March 9th, 2012
Quilombo Rio de Macacos in Bahia, one of the oldest communities of descendents of slaves in Brazil, woke up enclosed by military police threatening their eviction on Sunday morning, March 4, 2012.
The Brazilian Navy hold an order for repossession of the lands on which 50 families live, as Global Voices reported on February 21. However, it was guaranteed in a hearing with the Brazilian federal government on February 27 that the eviction would be suspended for five months [pt] until the conclusion of a Technical Identification and Delimitation Report from the National Institute of Colonisation and Agrarian Reform (Incra).
“Article 68 in the 1998 Constitution and the Decree 4887/2003 guarantee the rights of the community’s centuries-long occupation,” explains sociologist and president of the Development Council of the Black Community in Bahia, Villma Reis, one of the first persons to react [pt] publicly on March 4 after the siege by the police:
“Scheduled for today, March 4, 2012, and suspended by action of the Presidency of the Republic (General Secretary for Policies regarding the Promotion of Racial Equality, SEPPIR and Palmares Culture Foundation, FCP), the takeover of the Quilombo Rio dos Macacos territory is currently experiencing great tension as there are now three navy trucks inside the community, each one carrying around 80 men. Outside are the Bahia military (who cannot enter) and 1 tractor positioned at the entrance of Vila Naval, an area repossessed from the community 42 years ago.”
The Ondina settlement of the Occupy Salvador movement rapidly created an event [pt] on Facebook after receiving requests for help from two local activists. A call for a solidarity “occupation” of the quilombo was soon made. A map showing how to get to the community was shared, and more information was uploaded throughout the day.
“The sense of solidarity with the people of Quilombo do Rio dos Macacos was fundamental in order for the Navy to retreat and withdraw their trucks, marines and the tractor from the area of Quilombo,” announced [pt] the Bahia blog network.
The blog also republished the testimony of one activist who responded to the call and spent the day in the community along with around 300 other individuals, including representatives of various organizations, activists from the black people’s movement, university students and school kids.
Poliana Rebouças, described the following events:
“The mobilisation began with a visit by some groups to bring food to the community, as fishing and farming in the area was previously prevented by the Navy under the threat of eviction. Upon arrival, the group came across tractors, armed military police, and police vehicles, which suggested an additional threat of eviction. The inhabitants reported that they were threatened at dawn, hearing gunshots and other forms of intimidation, through [sic] psychological pressure. The Navy prevented the whole group from entering the Quilombo, leading most to enter from the back, and afterwards set up a commission to enter the Quilombo and provide food and assess the situation of the inhabitants. In the early afternoon, the situation was under control, contact was made with representatives from the ministry of defence who guaranteed that there would be no eviction for 5 months, the deadline by which inhabitants have to show proof that they are descendents from the original quilombo of that region.”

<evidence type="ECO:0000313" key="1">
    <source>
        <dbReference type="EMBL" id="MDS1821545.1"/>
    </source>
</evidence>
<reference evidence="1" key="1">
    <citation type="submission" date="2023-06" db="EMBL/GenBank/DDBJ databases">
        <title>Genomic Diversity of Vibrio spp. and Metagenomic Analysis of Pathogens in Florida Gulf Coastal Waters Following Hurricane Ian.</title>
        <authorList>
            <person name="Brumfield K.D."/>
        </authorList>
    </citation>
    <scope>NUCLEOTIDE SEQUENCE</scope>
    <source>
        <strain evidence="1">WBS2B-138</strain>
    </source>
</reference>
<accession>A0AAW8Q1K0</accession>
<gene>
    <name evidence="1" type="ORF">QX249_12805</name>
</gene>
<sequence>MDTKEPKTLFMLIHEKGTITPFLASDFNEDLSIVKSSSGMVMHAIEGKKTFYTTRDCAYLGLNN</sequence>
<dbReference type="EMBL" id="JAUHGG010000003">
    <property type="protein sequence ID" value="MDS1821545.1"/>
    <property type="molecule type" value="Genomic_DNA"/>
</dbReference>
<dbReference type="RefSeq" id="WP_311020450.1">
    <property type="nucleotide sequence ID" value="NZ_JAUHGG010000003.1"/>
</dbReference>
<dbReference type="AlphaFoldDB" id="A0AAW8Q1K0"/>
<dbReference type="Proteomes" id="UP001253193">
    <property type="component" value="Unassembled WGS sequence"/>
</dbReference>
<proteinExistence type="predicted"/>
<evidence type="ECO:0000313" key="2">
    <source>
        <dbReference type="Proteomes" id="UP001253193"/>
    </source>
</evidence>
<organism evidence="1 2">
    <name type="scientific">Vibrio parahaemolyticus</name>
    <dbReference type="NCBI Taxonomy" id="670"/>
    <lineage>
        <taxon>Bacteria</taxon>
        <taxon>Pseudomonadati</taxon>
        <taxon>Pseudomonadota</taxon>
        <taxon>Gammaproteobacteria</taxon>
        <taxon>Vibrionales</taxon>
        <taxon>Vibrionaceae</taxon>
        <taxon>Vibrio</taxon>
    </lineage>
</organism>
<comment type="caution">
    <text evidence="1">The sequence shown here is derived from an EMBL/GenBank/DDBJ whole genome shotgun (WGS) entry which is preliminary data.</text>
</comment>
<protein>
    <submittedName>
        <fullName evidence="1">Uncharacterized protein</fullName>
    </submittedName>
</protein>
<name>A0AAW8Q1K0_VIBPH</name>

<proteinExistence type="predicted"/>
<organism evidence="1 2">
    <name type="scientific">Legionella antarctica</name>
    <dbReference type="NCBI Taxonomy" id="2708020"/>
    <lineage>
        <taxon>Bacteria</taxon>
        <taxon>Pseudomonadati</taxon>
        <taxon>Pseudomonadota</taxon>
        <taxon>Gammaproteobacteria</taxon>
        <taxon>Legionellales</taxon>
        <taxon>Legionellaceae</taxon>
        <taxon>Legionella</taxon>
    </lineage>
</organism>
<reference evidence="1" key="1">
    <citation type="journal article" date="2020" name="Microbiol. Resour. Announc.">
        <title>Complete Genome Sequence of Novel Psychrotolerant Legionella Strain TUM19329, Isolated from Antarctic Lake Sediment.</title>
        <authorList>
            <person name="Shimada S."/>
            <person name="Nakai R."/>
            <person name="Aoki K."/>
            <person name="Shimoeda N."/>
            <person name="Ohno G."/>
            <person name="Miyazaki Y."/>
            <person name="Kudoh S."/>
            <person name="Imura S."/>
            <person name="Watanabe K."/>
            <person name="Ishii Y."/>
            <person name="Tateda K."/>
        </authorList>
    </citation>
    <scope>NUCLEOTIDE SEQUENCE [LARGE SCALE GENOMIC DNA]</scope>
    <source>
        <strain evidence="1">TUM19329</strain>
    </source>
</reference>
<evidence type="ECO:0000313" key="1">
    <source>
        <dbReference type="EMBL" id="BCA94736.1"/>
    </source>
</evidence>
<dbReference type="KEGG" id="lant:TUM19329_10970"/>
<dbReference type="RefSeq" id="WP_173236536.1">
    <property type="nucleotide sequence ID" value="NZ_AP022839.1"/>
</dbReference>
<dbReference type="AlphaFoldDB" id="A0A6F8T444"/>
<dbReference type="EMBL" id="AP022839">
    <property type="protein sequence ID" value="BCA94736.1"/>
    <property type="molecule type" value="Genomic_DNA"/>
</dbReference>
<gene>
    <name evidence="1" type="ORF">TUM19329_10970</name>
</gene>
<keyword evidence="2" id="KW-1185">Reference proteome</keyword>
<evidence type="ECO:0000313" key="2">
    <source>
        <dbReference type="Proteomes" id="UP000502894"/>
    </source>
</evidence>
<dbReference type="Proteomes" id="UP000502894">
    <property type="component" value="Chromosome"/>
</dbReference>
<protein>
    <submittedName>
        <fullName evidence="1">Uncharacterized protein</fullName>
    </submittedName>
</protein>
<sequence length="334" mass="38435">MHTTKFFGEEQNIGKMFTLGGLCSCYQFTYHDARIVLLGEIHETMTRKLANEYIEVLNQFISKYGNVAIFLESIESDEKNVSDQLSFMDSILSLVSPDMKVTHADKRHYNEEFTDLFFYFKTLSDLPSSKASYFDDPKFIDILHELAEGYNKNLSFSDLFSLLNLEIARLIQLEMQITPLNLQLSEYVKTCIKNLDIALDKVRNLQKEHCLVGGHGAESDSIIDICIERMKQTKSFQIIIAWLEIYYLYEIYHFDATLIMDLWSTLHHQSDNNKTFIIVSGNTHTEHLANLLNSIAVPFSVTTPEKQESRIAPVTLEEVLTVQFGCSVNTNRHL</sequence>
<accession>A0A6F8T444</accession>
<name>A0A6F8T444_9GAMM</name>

The same blog shared testimony by an anonymous naval officer who said that “the troop’s presence there was a coincidence and a routine operation.”
Journalist Daniela Novais, from the site Câmara em Pauta, reaffirmed the guarantee promised by the Federal Government “that the community’s rights would be preserved”, adding [pt]:
“The corporation (Brazilian Navy) still hasn’t made a statement and limited itself to informing the community that a message would be sent by the communications office of the military once authorisation is granted. We from Câmara em Pauta hope that the government of Bahia vigorously intervenes so as not to repeat the human rights violations seen in the repossession of Pinheirinho, in São José dos Campos, São Paulo.”
Like Novais, who considered that “Quilombo Rio dos Macacos lived a Pinheirinho day” [pt] several other internet users mentioned [pt] the repossession of Pinheirinho that took place on January 22 under excessive police force, as reported by Global Voices.
In regards to the community’s safety, a note was republished [pt] by Sandra Martuscelli (@PersonalEscrito) on Twitter reflecting the fear shared by many:
“no one knows what will happen after this collective is dismantled, there is no security in terms of what will happen tonight, tomorrow, throughout the week…”
A petition for the preservation of possession and title of the lands of Quilombo do Rio dos Macacos[pt] has been circulating. It recalls the quilombola community’s rights enshrined in the constitution, while reinforcing the claim for “the “demarcation, titling and ownership of the lands occupied by descendents of the quilombola people, allowing the continuity of these communities, which should be considered as the greatest proof of a symbol of the struggle against slavery, in the past, and racism, in the present”.
Source: Global Voices